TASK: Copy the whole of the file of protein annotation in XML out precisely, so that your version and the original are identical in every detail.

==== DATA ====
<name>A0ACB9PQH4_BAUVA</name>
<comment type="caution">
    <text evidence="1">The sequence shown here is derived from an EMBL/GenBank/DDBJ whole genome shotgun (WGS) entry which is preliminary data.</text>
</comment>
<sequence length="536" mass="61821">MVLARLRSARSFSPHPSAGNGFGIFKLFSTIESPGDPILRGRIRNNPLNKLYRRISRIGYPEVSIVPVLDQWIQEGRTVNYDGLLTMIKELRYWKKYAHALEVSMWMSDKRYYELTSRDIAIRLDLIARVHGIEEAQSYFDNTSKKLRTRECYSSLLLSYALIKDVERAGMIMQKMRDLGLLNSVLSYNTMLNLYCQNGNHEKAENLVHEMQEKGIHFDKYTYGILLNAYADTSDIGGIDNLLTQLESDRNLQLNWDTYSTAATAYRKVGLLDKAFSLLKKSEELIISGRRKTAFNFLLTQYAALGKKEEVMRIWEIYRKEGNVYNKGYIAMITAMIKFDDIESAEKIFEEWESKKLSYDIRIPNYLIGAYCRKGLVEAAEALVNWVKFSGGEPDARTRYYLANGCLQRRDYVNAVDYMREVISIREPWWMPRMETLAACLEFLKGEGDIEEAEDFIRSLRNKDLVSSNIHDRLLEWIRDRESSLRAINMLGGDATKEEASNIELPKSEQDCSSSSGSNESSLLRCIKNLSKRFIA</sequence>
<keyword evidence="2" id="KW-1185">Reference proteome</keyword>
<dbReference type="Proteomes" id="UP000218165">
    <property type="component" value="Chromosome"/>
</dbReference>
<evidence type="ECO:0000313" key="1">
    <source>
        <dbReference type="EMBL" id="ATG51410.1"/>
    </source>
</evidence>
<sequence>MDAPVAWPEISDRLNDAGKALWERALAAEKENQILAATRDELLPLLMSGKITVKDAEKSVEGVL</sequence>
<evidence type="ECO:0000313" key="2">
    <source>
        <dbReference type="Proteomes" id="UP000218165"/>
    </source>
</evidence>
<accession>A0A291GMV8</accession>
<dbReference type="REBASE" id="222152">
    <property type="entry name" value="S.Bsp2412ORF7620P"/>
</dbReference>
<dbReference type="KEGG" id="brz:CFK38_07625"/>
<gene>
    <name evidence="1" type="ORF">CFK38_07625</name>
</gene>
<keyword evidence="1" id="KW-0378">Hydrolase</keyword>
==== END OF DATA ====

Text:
<name>A0ACB9PQH4_BAUVA</name>
<comment type="caution">
    <text evidence="1">The sequence shown here is derived from an EMBL/GenBank/DDBJ whole genome shotgun (WGS) entry which is preliminary data.</text>
</comment>
<sequence length="536" mass="61821">MVLARLRSARSFSPHPSAGNGFGIFKLFSTIESPGDPILRGRIRNNPLNKLYRRISRIGYPEVSIVPVLDQWIQEGRTVNYDGLLTMIKELRYWKKYAHALEVSMWMSDKRYYELTSRDIAIRLDLIARVHGIEEAQSYFDNTSKKLRTRECYSSLLLSYALIKDVERAGMIMQKMRDLGLLNSVLSYNTMLNLYCQNGNHEKAENLVHEMQEKGIHFDKYTYGILLNAYADTSDIGGIDNLLTQLESDRNLQLNWDTYSTAATAYRKVGLLDKAFSLLKKSEELIISGRRKTAFNFLLTQYAALGKKEEVMRIWEIYRKEGNVYNKGYIAMITAMIKFDDIESAEKIFEEWESKKLSYDIRIPNYLIGAYCRKGLVEAAEALVNWVKFSGGEPDARTRYYLANGCLQRRDYVNAVDYMREVISIREPWWMPRMETLAACLEFLKGEGDIEEAEDFIRSLRNKDLVSSNIHDRLLEWIRDRESSLRAINMLGGDATKEEASNIELPKSEQDCSSSSGSNESSLLRCIKNLSKRFIA</sequence>
<keyword evidence="2" id="KW-1185">Reference proteome</keyword>
<dbReference type="Proteomes" id="UP000218165">
    <property type="component" value="Chromosome"/>
</dbReference>
<evidence type="ECO:0000313" key="1">
    <source>
        <dbReference type="EMBL" id="ATG51410.1"/>
    </source>
</evidence>
<sequence>MDAPVAWPEISDRLNDAGKALWERALAAEKENQILAATRDELLPLLMSGKITVKDAEKSVEGVL</sequence>
<evidence type="ECO:0000313" key="2">
    <source>
        <dbReference type="Proteomes" id="UP000218165"/>
    </source>
</evidence>
<accession>A0A291GMV8</accession>
<dbReference type="REBASE" id="222152">
    <property type="entry name" value="S.Bsp2412ORF7620P"/>
</dbReference>
<dbReference type="KEGG" id="brz:CFK38_07625"/>
<gene>
    <name evidence="1" type="ORF">CFK38_07625</name>
</gene>
<keyword evidence="1" id="KW-0378">Hydrolase</keyword>